Handling an investor meeting

When the economy is booming LPs are only too happy to hear from their GPs on a sporadic basis, but now LPs are demanding to hear first-hand what is going on.

Guy Hands recently stated how necessary it is for private equity firms to retain investor trust by being honest about losses, such as the 50% drop in EMI’s value since his firm Terra Firma bought it at the top of the market for €2.6bn in 2007.

So when you find yourself staring in the eyes of your anxious investor, here are some useful tips to bear in mind.

• Don’t be late

Etiquette is vital in an investor meeting and tardiness is a put-off from the beginning. There is little worse than a CEO arriving at the meeting half way through and repeating everything that has already been said.

• Don’t leave it to the placement agent

A placement agent’s prime role in an investor meeting is to show up. A lot of placement agents will try and put themselves between you and the investor. At a time where the internet offers such broad access to contact details, there is no need for a placement agent to be put in charge of setting up a meeting. Let them take care of the data and analysis.

• Don’t be overly friendly

Investors are not your friends. You can go out socially with an investor but you must remember that they are sizing you up. Getting drunk with an investor is fraught with danger because you are constantly being assessed. Investors are canny; they want to see you over dinner because it means they can test your intelligence over the course of a few hours.

• Know your investor

Know where the investor is coming from. If your LP has arrived from another time zone, they are going to be tired; they don’t want to be overwhelmed with detail. Make sure you are engaging with the investor, the worst result of a meeting is an investor falling asleep during your presentation.

You can’t help it if an investor is tired or has booked too many meetings but you must make sure to connect with them during the meeting/presentation.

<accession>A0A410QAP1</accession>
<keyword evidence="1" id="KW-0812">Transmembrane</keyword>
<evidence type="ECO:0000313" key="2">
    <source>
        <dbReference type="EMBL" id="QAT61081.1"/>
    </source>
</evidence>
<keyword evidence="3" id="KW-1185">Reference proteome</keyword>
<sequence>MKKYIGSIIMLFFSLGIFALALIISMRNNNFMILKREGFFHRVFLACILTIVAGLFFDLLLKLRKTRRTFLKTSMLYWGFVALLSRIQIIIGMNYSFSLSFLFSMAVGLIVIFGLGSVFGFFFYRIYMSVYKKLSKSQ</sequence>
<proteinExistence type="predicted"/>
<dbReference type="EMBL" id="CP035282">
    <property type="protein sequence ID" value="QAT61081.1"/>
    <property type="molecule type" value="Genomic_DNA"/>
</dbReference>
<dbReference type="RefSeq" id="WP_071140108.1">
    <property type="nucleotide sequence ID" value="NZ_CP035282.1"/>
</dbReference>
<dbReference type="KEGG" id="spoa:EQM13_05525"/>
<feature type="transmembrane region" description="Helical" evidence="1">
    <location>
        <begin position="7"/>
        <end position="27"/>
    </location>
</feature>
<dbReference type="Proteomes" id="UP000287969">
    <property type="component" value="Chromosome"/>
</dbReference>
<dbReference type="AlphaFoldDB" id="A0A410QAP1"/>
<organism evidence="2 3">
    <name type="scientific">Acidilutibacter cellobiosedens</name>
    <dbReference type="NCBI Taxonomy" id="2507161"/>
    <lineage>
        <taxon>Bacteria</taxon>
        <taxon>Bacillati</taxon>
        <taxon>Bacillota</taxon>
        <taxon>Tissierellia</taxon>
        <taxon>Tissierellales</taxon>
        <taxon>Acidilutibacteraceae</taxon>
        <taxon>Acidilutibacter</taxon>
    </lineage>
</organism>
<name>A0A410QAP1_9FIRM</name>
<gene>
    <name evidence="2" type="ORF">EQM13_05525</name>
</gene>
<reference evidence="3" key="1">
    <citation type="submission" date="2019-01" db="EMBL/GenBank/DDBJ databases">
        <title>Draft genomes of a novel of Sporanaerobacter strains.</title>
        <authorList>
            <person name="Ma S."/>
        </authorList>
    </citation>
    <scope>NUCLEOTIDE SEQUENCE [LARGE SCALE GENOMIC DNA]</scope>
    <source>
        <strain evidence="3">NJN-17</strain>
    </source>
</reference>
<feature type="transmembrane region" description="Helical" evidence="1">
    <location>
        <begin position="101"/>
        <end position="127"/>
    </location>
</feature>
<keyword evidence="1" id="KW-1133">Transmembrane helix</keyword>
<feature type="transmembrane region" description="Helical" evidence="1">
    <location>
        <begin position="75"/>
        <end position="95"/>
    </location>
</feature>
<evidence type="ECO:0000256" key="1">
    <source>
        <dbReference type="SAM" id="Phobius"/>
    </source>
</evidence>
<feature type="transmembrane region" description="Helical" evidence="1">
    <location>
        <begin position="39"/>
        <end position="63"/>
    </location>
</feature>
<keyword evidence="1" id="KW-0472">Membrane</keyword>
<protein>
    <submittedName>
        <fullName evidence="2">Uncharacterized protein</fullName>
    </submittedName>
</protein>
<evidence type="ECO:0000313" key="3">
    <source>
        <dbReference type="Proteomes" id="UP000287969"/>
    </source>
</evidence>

• No surprises

You need to be honest and transparent. One of the worst things you can do is to tell an investor something that they didn’t already know. Investors hate to be caught off guard so you must anticipate their needs.

A good way of keeping investors informed is to use different platforms for communication. Many GPs are creating reports that are emailed to the investor as well as having conference calls to discuss the portfolio but nothing is better than a face-to-face meeting. In the current market, where valuations often do not reflect the progress on an individual company, investors want to meet with you in person to discuss what they already know.

• Don’t avoid the question

Some of the questions LPs are going to ask are: what companies are breaching their covenants? What is the debt/equity ratio of investments? What is the plan at fund level? What is the plan at portfolio level? Do you have a plan for each company? You need to be armed with knowledge. Investors are prepared for bad news but they need to know that you have a plan and that you have reserves if the fund goes down hill.

The market is down so they won’t have unrealistic expectations. As a GP you need to be honest and realise that investors want to hear the downside as well as the upside. They want to know their money is safe in your hands and don’t want to be fobbed off with irrelevant information. They are there to find out whether they can forget about their private equity allocation because it’s doing well, and if not, they want to know what needs to be done. You need to ascertain whether the question the investor is asking is a deal killer or not. If you don’t know the answer, explain that you don’t have that information to hand but you will get back to them.

• Don’t talk too much

Hemingway is better than Balzac. Always start a meeting by asking: How much time do you have? Most investors will say they have an hour so that gives you a cut-off of when you should stop talking.

• Don’t overwhelm them with detail

You want to ensure that you are reporting something meaningful. Your audience (the investor) is very busy so there must be validity in what you are saying. Communicate well and remember why you are there, in this market you are there to reassure them and manage their expectations.